Eli5: I Seriously Cant Wrap My Head Around the Idea of Time Is Relative

Kent - June 5, 2021


Time being relative is a byproduct of the fact that the speed of light in a vacuum is a constant regardless of your frame of reference.

That probably sounded science-jargony and didn’t help, so let’s take a step back and talk about velocity/speed and frames of reference. There’s a classic physics thought experiment where you have a truck going down the highway at 55 miles per hour, and in the back of the truck is an athlete or robot or something that can throw an object out of the back of the truck at 55 miles per hour going the other direction. From the frame of reference of the truck, the ball will be going backwards at 55 miles per hour (because the robot/pitcher/whatever and ball were stationary from the reference point of the truck), but if you’re looking at this from the side, the ball will seem to stay right where it was released, because the imparted force that accelerates the ball to 55 miles per hour backwards is exactly cancelling out the forward velocity (from earth’s reference frame) that was bestowed onto it by the truck.

Now here’s the next part of the trick, and where our intuition fails us: Light in a vacuum moves at the same speed no matter what you’re doing around it. Let’s take our truck and turn it into a rocket that can move at a significant percentage of the speed of light. And let’s replace our ball-throwing person/robot and replace it with a flashlight. If this behaved the same way that the ball did, if we took our rocket and accelerated it to 0.5c (or half the speed of light) and from the reference frame of the earth looked at the light from the flashlight (it’s a really bright flashlight), it would appear to be moving at 0.5 c as well (since it would be moving at 1c but would have to negate the 0.5c the ship was moving at), but we’ve tested this and despite it making no intuitive sense, the light from the back of the rocket will be traveling at 1c (or just c). Similarly, if we take the flashlight on that same rocket and point it towards the front, and we take our intuition from the ball experiment, we might expect that light to be going at 1.5c, but it, too, will be going at 1c no matter where we measure it from. The ship sees it going at 1c, Earth sees it moving at 1c, Mars sees it moving at 1c… you get the picture.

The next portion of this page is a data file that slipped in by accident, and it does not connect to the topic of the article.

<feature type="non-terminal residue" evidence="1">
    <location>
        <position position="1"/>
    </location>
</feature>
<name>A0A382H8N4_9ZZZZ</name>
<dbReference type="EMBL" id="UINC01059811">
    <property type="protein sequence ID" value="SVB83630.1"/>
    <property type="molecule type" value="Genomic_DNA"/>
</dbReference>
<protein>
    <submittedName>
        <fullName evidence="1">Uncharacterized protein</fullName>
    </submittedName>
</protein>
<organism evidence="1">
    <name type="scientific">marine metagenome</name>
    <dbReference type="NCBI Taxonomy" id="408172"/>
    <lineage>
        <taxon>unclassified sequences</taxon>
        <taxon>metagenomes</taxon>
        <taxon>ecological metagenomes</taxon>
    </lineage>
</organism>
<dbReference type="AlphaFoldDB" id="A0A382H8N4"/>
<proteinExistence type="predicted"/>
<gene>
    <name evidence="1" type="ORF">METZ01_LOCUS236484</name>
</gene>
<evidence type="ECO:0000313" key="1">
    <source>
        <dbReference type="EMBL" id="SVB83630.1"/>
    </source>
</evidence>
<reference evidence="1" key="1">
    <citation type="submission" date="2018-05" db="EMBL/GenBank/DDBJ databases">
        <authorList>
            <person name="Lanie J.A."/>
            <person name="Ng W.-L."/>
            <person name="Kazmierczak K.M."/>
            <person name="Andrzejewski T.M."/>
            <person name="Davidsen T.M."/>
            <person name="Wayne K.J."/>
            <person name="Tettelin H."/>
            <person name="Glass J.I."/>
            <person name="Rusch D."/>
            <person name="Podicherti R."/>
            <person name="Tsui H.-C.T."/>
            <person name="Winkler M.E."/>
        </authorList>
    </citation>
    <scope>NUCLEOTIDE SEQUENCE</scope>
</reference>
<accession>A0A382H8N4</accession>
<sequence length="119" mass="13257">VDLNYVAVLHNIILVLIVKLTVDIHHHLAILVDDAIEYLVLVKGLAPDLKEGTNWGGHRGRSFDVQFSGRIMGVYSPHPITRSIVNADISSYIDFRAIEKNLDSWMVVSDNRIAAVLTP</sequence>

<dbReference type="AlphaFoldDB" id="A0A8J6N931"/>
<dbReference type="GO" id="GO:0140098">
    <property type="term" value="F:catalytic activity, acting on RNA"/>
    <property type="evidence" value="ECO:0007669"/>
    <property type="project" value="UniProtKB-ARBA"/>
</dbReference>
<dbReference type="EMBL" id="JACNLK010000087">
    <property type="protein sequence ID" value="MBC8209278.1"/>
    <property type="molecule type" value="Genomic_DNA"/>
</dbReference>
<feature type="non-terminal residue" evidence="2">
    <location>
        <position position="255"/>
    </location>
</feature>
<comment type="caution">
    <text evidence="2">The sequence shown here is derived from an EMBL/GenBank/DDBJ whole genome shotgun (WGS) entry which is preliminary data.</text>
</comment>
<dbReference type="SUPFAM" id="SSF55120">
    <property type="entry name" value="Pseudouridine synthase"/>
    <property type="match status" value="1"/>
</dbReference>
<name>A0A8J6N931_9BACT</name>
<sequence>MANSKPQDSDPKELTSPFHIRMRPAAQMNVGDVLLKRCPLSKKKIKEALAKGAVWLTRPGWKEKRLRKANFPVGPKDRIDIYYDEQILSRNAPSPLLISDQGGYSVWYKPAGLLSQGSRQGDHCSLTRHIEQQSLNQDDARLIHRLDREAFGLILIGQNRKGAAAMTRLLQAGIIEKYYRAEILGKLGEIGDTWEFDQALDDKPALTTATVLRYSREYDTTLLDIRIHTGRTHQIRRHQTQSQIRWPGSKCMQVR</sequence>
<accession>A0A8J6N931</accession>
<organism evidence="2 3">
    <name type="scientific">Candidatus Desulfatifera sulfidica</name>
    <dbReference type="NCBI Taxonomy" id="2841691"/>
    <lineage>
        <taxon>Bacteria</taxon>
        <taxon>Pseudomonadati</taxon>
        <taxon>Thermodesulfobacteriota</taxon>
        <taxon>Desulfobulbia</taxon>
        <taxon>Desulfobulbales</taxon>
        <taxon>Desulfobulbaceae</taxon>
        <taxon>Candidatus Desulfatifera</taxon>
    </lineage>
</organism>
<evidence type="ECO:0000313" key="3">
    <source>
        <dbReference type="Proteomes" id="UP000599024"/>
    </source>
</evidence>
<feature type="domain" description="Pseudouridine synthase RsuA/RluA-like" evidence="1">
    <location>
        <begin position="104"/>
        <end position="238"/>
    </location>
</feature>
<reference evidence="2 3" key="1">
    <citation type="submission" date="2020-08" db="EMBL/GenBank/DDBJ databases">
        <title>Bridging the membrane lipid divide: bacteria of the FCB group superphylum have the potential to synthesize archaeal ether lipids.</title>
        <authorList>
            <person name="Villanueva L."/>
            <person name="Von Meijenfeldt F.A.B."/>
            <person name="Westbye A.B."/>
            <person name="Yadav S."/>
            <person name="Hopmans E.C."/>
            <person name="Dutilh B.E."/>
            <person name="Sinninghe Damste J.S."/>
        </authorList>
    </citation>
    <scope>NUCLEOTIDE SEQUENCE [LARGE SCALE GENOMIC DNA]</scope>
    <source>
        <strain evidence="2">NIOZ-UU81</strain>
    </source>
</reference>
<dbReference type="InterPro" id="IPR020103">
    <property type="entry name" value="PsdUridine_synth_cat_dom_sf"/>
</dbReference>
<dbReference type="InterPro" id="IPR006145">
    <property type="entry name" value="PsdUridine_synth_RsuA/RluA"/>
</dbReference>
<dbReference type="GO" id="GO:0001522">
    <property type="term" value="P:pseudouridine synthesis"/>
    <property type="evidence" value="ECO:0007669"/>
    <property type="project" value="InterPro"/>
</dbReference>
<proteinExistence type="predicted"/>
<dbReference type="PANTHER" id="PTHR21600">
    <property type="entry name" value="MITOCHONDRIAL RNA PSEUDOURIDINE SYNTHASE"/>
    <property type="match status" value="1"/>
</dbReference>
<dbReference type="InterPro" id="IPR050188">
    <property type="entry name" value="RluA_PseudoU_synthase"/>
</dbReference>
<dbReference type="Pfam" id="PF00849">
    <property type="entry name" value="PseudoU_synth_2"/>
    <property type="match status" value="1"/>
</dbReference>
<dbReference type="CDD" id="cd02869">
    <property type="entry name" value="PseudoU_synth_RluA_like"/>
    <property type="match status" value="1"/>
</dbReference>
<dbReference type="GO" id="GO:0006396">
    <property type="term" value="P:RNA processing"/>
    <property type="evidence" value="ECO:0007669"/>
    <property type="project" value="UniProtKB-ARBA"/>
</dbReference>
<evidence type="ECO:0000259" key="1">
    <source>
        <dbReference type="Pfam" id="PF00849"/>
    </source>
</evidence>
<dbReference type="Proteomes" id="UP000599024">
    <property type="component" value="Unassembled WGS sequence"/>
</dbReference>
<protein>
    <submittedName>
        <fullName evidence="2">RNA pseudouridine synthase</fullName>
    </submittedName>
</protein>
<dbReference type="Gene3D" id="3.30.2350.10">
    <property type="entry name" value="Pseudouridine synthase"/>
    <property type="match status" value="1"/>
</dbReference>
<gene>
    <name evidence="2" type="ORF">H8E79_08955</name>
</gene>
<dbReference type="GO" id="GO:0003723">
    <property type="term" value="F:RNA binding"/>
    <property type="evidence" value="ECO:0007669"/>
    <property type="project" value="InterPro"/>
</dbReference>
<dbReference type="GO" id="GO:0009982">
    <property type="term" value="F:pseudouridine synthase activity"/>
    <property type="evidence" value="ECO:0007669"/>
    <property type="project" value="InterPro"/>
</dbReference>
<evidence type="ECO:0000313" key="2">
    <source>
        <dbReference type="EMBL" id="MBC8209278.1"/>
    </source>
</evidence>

This is a case of special relativity - where velocity will cause time dilation and an increase in mass, weirdly. This is true of all velocities, but it’s only really significant once you get closer to the speed of light.

As for gravity, it’s the same basic idea; the gravitational force should accelerate anything towards its center of mass, but since light’s speed is constant, time in the local area gets distorted by the gravity.

And as weird and alien as this all seems, we’ve managed to prove this experimentally using nuclear clocks and fast planes. Perfectly synchronized nuclear clocks, one left stationary at sea level and one put into a plane and flown around at a high speed by our standards but low speeds by light’s standards, desynchronized as much as Einstein’s equations predicted they would in those conditions.

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